So a bit about me: I’m in final year, I speak French, I’m from Merseyside, I think that the Obamas should be everybody’s relationship goals, I love morning walks through the park, I can be high-maintenance one day, so laid back I could fall over the next, and I’m gay.
Now, writing a coming out story is a pretty daunting task, because it’s not confined to just one moment, it’s a process that I’ll probably have to do over and over again. I’ve been doing it since the day I came out to myself when I was about 13, and I’ll probably have to do it until the day I die. And that’s not a bad thing, it’s the most empowering feeling in the world, but I can still write about the few days when it all became real.
I first realised when I was a teenager. I went to Catholic School. I loved school, I had plenty of friends and I was happy, if not that confident in myself. This, however, was a school where even though most people were open-minded – staff and students – old ideas were so institutionalised that we were taught about sex and relationships as part of our RE classes. We were taught that the rhythm method was just as good as stickin’ something on the end of it—just to give you a flavour of some of the ridiculousness. So, I never had any people like me to look up to and the few gay people I knew didn’t have an easy time, as you could imagine.
I finally plucked up the courage mid-way through a drunken argument with two of my best friends on holiday: the power of words said in haste.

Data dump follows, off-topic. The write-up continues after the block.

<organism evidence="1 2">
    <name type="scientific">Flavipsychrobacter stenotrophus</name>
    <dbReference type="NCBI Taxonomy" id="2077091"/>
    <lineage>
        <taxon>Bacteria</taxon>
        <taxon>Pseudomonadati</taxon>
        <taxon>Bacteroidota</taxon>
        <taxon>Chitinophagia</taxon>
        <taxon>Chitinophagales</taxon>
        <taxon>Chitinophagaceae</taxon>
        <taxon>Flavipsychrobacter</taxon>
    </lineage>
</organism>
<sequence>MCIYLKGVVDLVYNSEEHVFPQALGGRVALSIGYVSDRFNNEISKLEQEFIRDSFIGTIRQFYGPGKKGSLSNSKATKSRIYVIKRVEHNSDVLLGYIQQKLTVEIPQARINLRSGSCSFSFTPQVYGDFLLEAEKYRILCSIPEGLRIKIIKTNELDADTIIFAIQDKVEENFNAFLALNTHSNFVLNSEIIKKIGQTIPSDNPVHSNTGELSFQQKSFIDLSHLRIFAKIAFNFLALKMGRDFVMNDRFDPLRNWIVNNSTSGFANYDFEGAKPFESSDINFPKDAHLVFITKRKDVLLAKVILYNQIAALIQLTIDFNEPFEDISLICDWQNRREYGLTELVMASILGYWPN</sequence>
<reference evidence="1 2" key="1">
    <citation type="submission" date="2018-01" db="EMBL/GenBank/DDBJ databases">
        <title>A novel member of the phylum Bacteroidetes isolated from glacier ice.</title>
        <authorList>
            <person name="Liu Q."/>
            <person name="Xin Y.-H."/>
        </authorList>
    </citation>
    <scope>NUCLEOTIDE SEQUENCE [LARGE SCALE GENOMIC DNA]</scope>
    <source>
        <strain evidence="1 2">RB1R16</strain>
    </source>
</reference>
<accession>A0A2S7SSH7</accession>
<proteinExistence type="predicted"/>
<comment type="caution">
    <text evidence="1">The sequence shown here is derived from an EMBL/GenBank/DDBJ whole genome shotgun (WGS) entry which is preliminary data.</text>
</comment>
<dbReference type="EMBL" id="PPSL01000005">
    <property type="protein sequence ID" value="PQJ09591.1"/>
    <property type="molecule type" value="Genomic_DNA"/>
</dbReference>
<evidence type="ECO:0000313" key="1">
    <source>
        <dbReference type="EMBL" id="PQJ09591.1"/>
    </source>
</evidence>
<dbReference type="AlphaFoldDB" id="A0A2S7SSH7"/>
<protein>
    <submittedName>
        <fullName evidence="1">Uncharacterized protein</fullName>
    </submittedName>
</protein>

I knew I wanted to tell my parents ASAP, which is a difficult moment for anybody. For me, there was no pomp, no ceremony, no rainbow flags floating in the wind. It happened in a Wetherspoons on Mathew Street in Liverpool, before a fancy Fathers’ Day meal in a restaurant across the road. I’d decided it was finally time about an hour before and I just knew I had to do it and I had my friends messaging me words of encouragement as it happened.
It’s cliché, but my parents really are my biggest inspiration. They’ve loved each other since they met 48 years ago. They’re an inter-racial couple that met in the 60s. When I came out to them, I realised that they knew exactly what it was like to struggle for love. The struggles that they went through back then – funny looks on the street as they walked hand-in-hand, finding it difficult to tell their parents, struggling to prove that their love was just as valid as anyone else’s – are the same struggles I face as their gay son today. For me, being mixed race is as important as part of my identity as being gay is. I already knew what it was like for something I have no control over – my background and the shade of my skin –to be the first thing that a playground bully or a bigot would go for. I already knew the importance of embracing who you are. My parents prepared me well.